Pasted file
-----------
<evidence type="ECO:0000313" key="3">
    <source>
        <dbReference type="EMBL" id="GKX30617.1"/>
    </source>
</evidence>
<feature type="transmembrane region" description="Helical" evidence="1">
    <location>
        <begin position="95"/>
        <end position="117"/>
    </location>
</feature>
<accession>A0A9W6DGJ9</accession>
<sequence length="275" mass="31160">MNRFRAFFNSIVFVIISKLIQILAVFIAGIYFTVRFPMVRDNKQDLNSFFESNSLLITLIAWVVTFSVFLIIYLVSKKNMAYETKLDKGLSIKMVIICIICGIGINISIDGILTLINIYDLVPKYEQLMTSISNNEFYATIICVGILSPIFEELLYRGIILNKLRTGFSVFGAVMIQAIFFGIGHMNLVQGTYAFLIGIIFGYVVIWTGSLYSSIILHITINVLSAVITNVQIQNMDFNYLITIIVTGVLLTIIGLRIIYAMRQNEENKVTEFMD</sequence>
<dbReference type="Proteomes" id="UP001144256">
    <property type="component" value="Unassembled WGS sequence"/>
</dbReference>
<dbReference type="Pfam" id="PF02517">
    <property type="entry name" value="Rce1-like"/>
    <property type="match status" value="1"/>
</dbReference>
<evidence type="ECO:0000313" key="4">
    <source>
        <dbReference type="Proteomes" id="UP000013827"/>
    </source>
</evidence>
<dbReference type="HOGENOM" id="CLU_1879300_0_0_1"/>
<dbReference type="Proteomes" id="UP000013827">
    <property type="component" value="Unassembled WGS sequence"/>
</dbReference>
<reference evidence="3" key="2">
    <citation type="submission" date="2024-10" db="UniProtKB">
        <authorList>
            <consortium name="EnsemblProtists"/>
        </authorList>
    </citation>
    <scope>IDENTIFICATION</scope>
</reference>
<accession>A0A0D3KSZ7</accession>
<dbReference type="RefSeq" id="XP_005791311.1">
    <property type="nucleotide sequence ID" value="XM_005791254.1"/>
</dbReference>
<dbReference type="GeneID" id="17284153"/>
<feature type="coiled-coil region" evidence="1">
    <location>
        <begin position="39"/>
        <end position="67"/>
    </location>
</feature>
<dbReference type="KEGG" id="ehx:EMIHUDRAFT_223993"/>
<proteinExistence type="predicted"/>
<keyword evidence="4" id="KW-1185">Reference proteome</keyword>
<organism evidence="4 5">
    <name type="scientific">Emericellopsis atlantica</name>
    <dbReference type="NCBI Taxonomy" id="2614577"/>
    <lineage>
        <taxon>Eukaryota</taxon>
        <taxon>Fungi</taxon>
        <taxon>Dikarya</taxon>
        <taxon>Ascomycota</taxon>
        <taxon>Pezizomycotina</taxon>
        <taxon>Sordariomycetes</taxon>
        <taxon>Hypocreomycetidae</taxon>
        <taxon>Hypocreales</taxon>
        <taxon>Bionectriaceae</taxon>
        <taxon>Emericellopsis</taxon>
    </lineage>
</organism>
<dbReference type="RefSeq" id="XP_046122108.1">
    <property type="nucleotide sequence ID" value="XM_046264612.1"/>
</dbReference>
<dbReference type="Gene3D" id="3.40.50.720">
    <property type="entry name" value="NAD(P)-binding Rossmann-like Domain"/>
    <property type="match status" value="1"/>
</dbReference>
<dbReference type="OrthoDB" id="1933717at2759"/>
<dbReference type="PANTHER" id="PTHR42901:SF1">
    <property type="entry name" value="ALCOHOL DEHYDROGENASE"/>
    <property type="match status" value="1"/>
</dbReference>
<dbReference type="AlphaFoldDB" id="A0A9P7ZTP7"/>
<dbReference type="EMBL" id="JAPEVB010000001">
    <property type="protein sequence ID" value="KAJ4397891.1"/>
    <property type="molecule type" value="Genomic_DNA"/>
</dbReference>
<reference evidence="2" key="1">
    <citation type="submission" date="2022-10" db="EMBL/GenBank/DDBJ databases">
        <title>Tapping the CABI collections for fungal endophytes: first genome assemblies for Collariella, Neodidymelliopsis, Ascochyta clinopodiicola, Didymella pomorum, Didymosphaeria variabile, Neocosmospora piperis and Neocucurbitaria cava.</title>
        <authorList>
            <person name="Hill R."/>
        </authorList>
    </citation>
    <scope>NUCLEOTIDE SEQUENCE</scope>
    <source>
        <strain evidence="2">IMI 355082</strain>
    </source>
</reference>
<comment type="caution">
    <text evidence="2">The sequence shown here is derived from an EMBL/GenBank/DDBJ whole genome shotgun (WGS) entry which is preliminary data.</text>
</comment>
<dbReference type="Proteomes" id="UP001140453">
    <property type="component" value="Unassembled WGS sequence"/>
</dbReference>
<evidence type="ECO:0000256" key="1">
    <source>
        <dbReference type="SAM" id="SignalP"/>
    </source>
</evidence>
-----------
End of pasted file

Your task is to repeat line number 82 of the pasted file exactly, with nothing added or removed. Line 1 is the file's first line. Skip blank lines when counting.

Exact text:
    <property type="protein sequence ID" value="KAJ4397891.1"/>